Picture of finished rear axle oilers

I had been putting off making the three gear change levers for a while but these also needed doing and I managed to find some suitable rectangular bar. I milled the main profile and bored / reamed the main holes in the flat stock as it was easier to hold and the use of the digital readout on the mill made this really easy to get all the profiles equal around the centre hole. The handle section was a simple turning job between centres and then the radius profiles and fixing bolt holes added to complete. I have not put the flats on the shafts yet and won’t until I finally get the gear changes all set up properly.

Picture of finished gear change levers

The water gauge frames have been sitting in the drawer for a while so I decided these should go on next. The boiler has bosses welded in place to accommodate the frame extensions so these needed to be drilled out and tapped to suit the extensions (this would have been much easier to do with the horn plates off). The extensions were made from some large section hexagonal steel bar suitably relived in the middle and are screwed straight into the bosses.

Picture of fitted gauge frame

I have decided to start work on finishing off the crankshaft and needed to fit the middle speed gear, centre balance weigh and all the eccentrics. The balance weight had already been machined earlier in the build and I had successfully managed to thread it over the crank webs for a test fitting but it still needed the large U bolt and special nuts that clamp it into place. I worked out the length on the U bolt and threaded both ends of a piece of 5/8 diameter bar. The bar was then heated to red heat and bent around a piece on 3” bar, it sounds easy but it took numerous heats to finally get it into shape and also not damage the thread but we got there in the end.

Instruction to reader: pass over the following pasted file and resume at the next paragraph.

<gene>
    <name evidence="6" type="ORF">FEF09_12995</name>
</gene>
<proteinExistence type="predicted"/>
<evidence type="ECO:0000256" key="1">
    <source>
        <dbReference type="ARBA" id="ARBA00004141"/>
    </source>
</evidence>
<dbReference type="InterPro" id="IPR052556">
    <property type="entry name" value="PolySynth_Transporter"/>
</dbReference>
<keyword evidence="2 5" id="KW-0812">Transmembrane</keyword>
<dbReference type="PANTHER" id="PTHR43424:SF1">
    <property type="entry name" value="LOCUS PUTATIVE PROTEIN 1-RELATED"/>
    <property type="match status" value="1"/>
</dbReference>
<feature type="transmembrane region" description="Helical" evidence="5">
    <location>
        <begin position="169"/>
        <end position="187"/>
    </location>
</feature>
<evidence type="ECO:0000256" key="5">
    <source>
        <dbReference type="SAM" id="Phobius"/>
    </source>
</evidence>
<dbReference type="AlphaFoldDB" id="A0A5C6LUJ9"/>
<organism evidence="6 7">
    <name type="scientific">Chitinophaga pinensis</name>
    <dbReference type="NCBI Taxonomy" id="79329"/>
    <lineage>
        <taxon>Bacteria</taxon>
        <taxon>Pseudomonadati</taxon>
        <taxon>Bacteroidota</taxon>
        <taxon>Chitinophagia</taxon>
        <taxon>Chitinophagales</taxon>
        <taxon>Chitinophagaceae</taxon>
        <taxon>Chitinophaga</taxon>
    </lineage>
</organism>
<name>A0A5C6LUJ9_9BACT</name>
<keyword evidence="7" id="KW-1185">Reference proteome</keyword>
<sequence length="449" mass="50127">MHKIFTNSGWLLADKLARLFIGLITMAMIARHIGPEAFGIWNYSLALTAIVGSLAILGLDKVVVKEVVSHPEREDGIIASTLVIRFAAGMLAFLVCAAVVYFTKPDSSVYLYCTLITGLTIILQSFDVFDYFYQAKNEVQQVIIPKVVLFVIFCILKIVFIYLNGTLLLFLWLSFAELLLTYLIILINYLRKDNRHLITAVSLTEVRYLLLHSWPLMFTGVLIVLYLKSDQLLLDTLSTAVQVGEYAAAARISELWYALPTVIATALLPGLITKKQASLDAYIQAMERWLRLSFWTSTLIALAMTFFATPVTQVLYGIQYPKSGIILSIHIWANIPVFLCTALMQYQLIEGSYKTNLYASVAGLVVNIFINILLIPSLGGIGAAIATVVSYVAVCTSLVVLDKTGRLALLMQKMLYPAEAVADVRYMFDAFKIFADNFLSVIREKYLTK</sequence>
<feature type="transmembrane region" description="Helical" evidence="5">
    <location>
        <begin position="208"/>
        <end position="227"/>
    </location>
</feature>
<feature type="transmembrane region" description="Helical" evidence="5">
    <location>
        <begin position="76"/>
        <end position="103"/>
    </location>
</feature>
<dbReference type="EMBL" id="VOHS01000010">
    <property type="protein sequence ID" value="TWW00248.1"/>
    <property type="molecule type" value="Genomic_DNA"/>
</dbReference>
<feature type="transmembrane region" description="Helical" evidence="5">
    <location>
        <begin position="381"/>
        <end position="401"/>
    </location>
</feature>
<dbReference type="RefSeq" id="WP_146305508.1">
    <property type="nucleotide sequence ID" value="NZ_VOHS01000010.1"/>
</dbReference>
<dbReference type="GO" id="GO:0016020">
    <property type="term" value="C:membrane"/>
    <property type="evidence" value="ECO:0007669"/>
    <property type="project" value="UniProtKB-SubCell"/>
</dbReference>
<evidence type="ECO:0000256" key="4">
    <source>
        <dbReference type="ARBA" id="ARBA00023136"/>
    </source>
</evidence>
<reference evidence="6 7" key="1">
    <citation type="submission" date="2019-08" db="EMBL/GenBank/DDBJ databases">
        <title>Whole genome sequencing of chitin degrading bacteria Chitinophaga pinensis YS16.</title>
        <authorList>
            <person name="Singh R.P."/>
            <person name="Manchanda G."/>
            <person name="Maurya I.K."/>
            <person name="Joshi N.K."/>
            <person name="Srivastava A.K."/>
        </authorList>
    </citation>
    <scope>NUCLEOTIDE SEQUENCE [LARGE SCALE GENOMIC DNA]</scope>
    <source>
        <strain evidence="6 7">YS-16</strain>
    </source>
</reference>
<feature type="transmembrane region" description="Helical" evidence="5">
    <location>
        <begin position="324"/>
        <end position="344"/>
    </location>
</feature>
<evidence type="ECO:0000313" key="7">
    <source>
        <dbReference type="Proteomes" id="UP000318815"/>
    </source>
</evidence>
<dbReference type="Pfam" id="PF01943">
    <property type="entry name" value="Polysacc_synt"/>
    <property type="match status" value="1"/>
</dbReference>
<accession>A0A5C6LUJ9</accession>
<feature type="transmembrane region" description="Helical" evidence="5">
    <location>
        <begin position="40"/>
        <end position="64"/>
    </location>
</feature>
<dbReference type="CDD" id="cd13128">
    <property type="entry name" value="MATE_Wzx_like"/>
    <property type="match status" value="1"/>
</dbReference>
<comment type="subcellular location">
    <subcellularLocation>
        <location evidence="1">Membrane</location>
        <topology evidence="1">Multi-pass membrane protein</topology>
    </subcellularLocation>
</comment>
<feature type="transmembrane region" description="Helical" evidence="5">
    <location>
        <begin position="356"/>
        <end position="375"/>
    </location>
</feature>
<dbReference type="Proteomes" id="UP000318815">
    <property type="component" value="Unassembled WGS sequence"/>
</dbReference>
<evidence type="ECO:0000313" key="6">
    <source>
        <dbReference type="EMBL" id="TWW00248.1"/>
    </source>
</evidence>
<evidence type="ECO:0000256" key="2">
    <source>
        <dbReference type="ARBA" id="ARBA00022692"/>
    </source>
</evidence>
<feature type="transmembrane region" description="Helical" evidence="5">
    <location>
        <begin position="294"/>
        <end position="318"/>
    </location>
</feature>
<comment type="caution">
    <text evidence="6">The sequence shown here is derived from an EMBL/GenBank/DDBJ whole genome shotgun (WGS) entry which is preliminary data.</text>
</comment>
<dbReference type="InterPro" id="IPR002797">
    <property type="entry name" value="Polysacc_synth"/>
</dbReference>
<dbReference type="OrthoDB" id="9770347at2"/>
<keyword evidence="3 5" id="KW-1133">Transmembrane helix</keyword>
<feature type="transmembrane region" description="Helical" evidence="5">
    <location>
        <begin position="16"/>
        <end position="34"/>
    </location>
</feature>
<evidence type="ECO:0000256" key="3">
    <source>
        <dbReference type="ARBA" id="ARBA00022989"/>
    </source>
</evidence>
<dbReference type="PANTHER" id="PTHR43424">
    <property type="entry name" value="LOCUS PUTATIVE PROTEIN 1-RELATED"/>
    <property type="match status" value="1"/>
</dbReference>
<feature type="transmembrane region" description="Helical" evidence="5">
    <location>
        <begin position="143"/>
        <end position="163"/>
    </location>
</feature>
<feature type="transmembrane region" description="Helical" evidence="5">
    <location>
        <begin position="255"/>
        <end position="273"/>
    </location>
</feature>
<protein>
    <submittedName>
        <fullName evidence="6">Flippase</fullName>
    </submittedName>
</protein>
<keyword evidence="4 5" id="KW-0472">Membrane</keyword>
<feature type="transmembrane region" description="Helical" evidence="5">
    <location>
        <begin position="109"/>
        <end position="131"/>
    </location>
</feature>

Picture of U bolt and special nuts

I have had the steel ready for the eccentric sheaves for a while and these are different from the HP to the LP and also on a 10HP Mclaren the pump drive comes of the rear of one of the LP eccentrics, this eccentric being extra wide. The sheaves themselves are a straight forward turning job with the holes being bored in with the offset in the four jaw chuck.

The straps took much longer that I originally though and some tricky machining to get the fits just right, all the special studs and fixing bolts along with the oilers but they are now done and ready for fitting onto the crankshaft. The eccentric rods are rather delicate and again different lengths from HP to LP so I have decided to machine these from the solid from 2 ¾” dia bar but to save time I am having these CNC turned for a very reasonable cost leaving me the ends to machine and the offsets to complete.